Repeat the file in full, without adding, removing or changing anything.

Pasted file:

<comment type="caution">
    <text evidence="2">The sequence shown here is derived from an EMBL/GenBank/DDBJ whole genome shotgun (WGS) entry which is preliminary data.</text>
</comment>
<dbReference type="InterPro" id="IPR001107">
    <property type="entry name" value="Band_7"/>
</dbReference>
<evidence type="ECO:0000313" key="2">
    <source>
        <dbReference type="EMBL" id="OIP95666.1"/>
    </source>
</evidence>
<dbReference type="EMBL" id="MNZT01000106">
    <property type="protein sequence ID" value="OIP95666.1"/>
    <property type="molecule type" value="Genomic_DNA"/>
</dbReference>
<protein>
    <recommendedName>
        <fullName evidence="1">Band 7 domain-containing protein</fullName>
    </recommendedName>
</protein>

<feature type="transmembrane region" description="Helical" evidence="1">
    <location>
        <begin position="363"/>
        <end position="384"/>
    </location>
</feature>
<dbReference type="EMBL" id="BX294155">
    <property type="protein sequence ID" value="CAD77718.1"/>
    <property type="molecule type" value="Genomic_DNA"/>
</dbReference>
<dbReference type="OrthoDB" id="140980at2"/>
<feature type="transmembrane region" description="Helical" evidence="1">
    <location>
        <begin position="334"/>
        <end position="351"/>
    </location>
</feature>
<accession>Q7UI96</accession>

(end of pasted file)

<comment type="caution">
    <text evidence="2">The sequence shown here is derived from an EMBL/GenBank/DDBJ whole genome shotgun (WGS) entry which is preliminary data.</text>
</comment>
<dbReference type="InterPro" id="IPR001107">
    <property type="entry name" value="Band_7"/>
</dbReference>
<evidence type="ECO:0000313" key="2">
    <source>
        <dbReference type="EMBL" id="OIP95666.1"/>
    </source>
</evidence>
<dbReference type="EMBL" id="MNZT01000106">
    <property type="protein sequence ID" value="OIP95666.1"/>
    <property type="molecule type" value="Genomic_DNA"/>
</dbReference>
<protein>
    <recommendedName>
        <fullName evidence="1">Band 7 domain-containing protein</fullName>
    </recommendedName>
</protein>

<feature type="transmembrane region" description="Helical" evidence="1">
    <location>
        <begin position="363"/>
        <end position="384"/>
    </location>
</feature>
<dbReference type="EMBL" id="BX294155">
    <property type="protein sequence ID" value="CAD77718.1"/>
    <property type="molecule type" value="Genomic_DNA"/>
</dbReference>
<dbReference type="OrthoDB" id="140980at2"/>
<feature type="transmembrane region" description="Helical" evidence="1">
    <location>
        <begin position="334"/>
        <end position="351"/>
    </location>
</feature>
<accession>Q7UI96</accession>